GOP Senator Says Trump Doesn’t Tell Lies, He’s Just Using ‘Hyperbole’


Louisiana Senator Bill Cassidy, most recently known as “one of the guys with his name on another shitty Republican healthcare bill,” appeared on MSNBC’s Morning Joe on Thursday, apparently in an effort to ramp up the level of irony in Washington, D.C.

Asked by host Mika Brzezinski whether it was “fair to say the president has not told the truth, at times,” Senator Cassidy launched into a bizarre explanation of what is and is not lying, and saying that different people “interpret” the way Donald Trump speaks differently:

“This president speaks in hyperbole, and hyperbole is interpreted by some as lies, and by the president it is interpreted as just his exaggeration. ‘The most beautiful in the world’ — well, what’s the most beautiful in the world? That’s in the eye of the beholder. So the president has a manner of speaking which is easily taken as a lie, and the president will refute that. I frankly don’t focus on that, Mika.”

Frankly, we wish Senator Cassidy would focus a little more on the difference between the two. Because he is clearly as practiced a liar as the man he’s attempting to defend.

How can Bill Cassidy even sleep at night, then get up in the morning to defend a man who just called a pregnant military widow and the mother of a fallen soldier liars, rather than admit he might have been insensitive in his condolence call after their loved one’s death?

Simple: Bill Cassidy has zero problems with lying, and even with lying about having lied.

In fact, a certain late-night host, who Cassidy christened as the namesake of his healthcare litmus, showed the entire world that Cassidy’s “Jimmy Kimmel Test” was a bit of hyperbole a goddamn lie.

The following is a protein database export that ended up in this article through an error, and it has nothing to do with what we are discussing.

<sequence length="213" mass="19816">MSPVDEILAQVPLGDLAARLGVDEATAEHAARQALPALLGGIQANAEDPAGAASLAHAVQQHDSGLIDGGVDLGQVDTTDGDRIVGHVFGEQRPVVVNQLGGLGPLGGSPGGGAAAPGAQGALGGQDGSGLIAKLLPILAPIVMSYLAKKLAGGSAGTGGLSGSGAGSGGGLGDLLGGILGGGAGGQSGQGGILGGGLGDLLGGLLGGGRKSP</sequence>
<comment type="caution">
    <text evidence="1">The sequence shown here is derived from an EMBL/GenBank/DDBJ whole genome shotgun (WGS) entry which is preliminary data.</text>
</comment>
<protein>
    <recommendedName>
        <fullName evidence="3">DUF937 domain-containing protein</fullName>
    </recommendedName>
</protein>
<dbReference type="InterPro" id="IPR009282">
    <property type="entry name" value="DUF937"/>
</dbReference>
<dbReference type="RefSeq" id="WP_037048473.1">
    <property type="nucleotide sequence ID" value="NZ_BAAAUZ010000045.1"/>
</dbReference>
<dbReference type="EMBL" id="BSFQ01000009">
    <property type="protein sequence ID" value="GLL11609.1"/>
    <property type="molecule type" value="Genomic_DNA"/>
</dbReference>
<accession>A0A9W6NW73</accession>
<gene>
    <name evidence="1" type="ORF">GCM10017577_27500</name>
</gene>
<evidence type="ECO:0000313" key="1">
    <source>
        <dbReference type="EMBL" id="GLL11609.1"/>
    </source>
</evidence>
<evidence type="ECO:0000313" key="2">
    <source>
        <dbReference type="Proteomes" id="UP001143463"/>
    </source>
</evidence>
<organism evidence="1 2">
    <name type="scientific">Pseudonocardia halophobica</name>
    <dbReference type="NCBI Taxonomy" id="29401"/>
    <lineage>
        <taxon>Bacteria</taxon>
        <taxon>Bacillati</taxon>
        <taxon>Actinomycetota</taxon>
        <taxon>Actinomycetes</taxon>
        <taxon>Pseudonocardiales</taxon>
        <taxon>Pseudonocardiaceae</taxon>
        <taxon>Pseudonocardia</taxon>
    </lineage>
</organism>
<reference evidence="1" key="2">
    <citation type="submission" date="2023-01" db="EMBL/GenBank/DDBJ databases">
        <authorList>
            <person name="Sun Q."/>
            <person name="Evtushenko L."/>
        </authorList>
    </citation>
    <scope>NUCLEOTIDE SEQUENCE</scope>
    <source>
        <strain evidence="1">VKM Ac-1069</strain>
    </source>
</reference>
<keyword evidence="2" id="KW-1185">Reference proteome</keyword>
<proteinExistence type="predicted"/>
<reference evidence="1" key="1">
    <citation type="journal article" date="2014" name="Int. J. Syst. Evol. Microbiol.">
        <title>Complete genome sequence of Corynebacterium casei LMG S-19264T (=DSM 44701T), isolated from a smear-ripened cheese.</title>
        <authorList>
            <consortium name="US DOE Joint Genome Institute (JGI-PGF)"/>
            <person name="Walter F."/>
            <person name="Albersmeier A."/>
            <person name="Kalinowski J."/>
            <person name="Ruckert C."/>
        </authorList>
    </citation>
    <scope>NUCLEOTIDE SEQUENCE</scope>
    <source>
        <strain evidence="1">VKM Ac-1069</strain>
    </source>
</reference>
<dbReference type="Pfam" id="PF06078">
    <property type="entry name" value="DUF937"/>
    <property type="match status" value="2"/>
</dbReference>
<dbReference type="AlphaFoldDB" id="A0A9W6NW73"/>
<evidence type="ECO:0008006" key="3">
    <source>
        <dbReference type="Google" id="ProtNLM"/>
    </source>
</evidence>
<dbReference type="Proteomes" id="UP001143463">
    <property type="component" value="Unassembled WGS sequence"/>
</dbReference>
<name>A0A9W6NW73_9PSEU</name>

Back in September, Kimmel had Cassidy on his show to discuss healthcare after Kimmel’s own son suffered some serious complications at birth and required multiple open heart surgeries and other delicate procedures. After Kimmel had delivered an emotional monologue to his audience about the importance of healthcare availability for everyone, Cassidy apparently thought he could ride the wave of support that America gave to Jimmy.

But when Cassidy’s joint healthcare bill with Senator Lindsey Graham was made public, it was the worst yet of all the GOP bills this Congress has so far attempted to pass. Kimmel did not mince words:

“Most of the congresspeople who vote on this bill probably won’t even read it. And they want us to do the same thing. They want us to treat it like an iTunes service agreement. And this guy, Bill Cassidy, just lied right to my face.”

Maybe Bill Cassidy is uniquely qualified to comment on what’s hyperbole and what’s a lie because he’s so practiced at both. But when PolitiFact examines 462 of Trump’s statements and finds 70 percent of them to come in at “Mostly False” or worse, it’s pretty clear that he’s into the arena of something a little more concrete than hyperbole.

Watch the Morning Joe exchange here:

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